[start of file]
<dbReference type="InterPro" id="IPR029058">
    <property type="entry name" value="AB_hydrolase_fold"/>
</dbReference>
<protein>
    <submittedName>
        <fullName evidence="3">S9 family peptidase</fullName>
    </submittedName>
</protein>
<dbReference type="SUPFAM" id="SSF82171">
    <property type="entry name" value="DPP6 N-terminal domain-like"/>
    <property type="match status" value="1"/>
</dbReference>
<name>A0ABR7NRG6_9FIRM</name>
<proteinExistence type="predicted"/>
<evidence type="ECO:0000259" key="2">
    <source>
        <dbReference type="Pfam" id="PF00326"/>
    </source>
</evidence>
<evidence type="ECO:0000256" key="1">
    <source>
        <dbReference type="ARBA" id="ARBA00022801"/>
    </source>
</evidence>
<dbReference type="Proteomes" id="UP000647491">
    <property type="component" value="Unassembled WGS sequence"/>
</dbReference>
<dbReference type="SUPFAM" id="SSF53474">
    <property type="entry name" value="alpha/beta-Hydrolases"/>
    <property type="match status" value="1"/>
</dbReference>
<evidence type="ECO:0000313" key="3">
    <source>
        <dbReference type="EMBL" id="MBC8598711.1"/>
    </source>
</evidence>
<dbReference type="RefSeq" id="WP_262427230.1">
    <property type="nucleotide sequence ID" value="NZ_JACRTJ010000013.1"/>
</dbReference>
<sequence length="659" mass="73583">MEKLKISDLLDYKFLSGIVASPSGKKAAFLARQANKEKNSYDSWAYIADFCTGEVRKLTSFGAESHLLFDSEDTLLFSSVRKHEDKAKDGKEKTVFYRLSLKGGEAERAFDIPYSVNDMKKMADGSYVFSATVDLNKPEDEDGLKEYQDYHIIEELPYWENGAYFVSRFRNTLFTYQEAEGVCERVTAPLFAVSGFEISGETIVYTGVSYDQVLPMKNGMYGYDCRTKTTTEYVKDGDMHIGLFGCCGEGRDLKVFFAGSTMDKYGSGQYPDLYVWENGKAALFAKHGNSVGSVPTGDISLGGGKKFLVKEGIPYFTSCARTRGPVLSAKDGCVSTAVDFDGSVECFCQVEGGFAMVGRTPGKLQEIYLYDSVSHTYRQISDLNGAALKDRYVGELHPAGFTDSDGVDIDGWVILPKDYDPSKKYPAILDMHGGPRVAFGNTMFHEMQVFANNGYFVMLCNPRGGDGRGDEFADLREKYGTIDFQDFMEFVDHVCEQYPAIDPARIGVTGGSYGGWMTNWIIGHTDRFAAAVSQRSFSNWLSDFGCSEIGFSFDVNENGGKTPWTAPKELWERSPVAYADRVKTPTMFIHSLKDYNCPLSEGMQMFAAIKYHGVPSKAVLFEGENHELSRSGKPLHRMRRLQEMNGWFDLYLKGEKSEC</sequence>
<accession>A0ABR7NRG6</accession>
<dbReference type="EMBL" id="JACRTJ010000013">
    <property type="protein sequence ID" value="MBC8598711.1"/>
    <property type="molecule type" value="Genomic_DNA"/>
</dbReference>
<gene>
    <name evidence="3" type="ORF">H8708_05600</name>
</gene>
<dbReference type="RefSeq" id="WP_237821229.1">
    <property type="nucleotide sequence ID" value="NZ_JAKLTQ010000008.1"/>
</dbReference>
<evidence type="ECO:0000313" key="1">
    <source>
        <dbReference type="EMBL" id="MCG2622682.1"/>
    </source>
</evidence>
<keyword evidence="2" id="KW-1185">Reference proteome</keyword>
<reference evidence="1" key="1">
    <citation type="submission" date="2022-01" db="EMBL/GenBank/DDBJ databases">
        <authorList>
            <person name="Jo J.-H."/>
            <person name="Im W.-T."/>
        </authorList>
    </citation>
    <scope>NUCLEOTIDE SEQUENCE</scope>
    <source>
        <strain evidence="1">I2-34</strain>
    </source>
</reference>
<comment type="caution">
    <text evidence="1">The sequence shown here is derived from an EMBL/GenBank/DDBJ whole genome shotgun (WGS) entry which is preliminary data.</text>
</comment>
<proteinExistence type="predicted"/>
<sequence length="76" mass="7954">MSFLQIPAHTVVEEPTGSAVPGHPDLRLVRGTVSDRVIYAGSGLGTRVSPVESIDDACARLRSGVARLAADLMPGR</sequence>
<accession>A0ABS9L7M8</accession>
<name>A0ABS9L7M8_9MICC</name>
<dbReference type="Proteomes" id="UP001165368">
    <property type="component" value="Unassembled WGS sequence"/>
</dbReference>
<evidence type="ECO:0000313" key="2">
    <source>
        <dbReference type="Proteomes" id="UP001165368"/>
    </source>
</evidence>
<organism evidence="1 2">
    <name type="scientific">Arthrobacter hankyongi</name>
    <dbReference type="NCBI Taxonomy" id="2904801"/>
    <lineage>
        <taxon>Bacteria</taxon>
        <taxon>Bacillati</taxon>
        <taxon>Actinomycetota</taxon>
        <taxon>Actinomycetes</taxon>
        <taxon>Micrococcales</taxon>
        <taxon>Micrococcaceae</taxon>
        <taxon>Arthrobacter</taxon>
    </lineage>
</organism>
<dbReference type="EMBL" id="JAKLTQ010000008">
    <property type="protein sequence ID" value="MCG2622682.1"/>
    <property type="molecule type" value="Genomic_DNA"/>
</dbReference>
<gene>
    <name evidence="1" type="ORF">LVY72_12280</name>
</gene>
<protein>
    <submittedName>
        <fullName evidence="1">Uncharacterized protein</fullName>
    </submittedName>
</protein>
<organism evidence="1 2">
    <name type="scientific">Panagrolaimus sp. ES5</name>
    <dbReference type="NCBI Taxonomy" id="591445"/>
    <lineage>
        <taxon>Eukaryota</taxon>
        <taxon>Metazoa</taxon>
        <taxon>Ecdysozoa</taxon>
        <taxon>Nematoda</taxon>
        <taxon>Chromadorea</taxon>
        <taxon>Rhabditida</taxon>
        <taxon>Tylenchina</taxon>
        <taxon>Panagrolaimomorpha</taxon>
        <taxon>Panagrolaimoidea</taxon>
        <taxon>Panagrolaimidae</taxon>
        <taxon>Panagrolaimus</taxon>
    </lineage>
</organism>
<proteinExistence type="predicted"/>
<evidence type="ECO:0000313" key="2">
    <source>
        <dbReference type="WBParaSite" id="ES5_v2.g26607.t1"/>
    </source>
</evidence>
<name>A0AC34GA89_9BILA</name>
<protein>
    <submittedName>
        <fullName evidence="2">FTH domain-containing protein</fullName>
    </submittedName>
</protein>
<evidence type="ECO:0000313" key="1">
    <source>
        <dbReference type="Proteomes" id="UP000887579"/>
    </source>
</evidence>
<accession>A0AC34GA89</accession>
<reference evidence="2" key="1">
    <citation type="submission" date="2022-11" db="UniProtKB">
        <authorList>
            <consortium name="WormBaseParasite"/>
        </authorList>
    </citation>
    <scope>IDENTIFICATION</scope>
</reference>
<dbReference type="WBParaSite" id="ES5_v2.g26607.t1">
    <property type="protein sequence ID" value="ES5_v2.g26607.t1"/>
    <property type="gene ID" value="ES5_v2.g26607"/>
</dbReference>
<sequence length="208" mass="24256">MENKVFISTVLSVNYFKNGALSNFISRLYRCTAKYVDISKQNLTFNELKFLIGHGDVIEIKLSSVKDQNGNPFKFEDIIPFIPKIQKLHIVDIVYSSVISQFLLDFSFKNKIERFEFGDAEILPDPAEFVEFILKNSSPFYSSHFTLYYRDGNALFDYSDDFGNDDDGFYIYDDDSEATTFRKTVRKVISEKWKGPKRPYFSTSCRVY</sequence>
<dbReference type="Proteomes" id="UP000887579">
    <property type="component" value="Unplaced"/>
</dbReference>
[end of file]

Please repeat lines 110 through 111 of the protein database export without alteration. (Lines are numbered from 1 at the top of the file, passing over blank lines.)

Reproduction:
<organism evidence="1 2">
    <name type="scientific">Panagrolaimus sp. ES5</name>